Killing Autism: The Case of Kelli Stapleton

Normally, I would put this post under Parents Behaving Badly, but the case of Kelli Stapleton makes this not so easy and may shed light more on a dysfunctional mental healthcare system than of a mother callously wanting her autistic daughter out of her life.

One thing I’ve learned from my years of pediatric nursing is that child abuse/child homicide is a multifaceted issue. Families under stress with limited resources can bring a violent component into the household as a way of managing tension. In no way am I justifying this as appropriate behavior but I can also understand how some people make these choices.

Kelli Stapleton is accused of trying to kill her autistic daughter, Issy, in a murder/suicide attempt by lighting two charcoal grills inside a van. The pair were found unconscious but both have survived.

Kelli’s husband, in this People piece, says he’ll never forgive her for her alleged actions.

If her actions prove true, then she should be punished, but perhaps this is a case where forgiveness and mercy should be given out in spades.

Autistic kids can be violent. But the services available to help families deal with these children are paltry at best. Even before the Sep, 2013 event, Kelli Stapleton had been on local news the previous March discussing her plight at the hands of her violent daughter. You can watch the video below which details how violent Kelli’s daughter had become.

In one instance, Kelli had been beaten unconscious during one of Issy’s violent outbursts. She was desperate to find mental health services in her community. Finally, she did find a residential facility that agreed to take Issy’s case to the tune of $800.00/day. Part of the news piece below states the family was looking for additional financial support to keep her in residential treatment for six months. While in treatment, the residential staff determined that her outbursts were a result of her hearing the word “no” and she used violence to get to the person or thing she wanted.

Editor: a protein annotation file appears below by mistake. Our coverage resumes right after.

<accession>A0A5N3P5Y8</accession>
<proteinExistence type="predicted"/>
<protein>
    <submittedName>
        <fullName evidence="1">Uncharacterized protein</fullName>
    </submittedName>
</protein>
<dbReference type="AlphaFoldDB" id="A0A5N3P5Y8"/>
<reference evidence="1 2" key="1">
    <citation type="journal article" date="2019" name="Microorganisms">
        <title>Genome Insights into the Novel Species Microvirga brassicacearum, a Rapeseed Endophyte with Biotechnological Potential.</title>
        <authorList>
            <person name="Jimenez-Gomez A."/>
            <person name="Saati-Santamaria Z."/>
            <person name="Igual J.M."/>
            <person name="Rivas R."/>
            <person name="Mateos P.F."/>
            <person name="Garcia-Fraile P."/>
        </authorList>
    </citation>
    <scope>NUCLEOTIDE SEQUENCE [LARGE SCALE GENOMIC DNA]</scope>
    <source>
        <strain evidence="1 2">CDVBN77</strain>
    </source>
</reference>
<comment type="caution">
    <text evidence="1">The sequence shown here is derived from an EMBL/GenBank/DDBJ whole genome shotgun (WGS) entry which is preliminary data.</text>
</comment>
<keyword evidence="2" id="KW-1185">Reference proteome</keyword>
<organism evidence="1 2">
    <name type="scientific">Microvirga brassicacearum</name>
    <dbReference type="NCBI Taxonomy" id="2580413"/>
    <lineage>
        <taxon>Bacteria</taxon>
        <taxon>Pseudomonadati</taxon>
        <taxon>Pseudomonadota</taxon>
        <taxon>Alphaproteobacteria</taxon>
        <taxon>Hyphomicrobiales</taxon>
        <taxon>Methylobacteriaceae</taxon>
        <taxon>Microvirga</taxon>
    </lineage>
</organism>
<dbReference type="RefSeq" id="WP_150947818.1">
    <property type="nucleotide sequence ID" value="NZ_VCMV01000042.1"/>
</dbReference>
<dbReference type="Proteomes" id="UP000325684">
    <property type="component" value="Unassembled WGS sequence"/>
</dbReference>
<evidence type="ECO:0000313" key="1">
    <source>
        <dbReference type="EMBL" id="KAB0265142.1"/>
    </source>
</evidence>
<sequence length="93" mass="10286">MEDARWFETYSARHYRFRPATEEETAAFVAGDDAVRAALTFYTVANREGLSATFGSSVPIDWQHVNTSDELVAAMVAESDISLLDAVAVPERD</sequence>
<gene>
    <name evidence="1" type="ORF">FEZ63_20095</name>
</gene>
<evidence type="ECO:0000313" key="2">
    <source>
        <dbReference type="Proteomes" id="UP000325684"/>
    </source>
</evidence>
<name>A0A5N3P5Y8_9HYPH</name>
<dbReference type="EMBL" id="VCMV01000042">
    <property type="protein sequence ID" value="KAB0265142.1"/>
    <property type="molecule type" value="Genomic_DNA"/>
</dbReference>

What parents is not going to occasionally say no?

I’ve worked with families of autistic children. It is no easy road. I would never justify this mother’s alleged actions but I can also understand someone coming to the end of their rope in a situation like this and perhaps making a choice out of desperation when there seems to be little light in hopes of continued community support.

I think what we need to consider is how paltry and ineffective our mental healthcare system is and what the repercussions of that can be.

Kellie Stapleton’s trial is set to start this September.

What do you think? If Kelli Stapleton is convicted of these charges, are they understandable or unforgivable?

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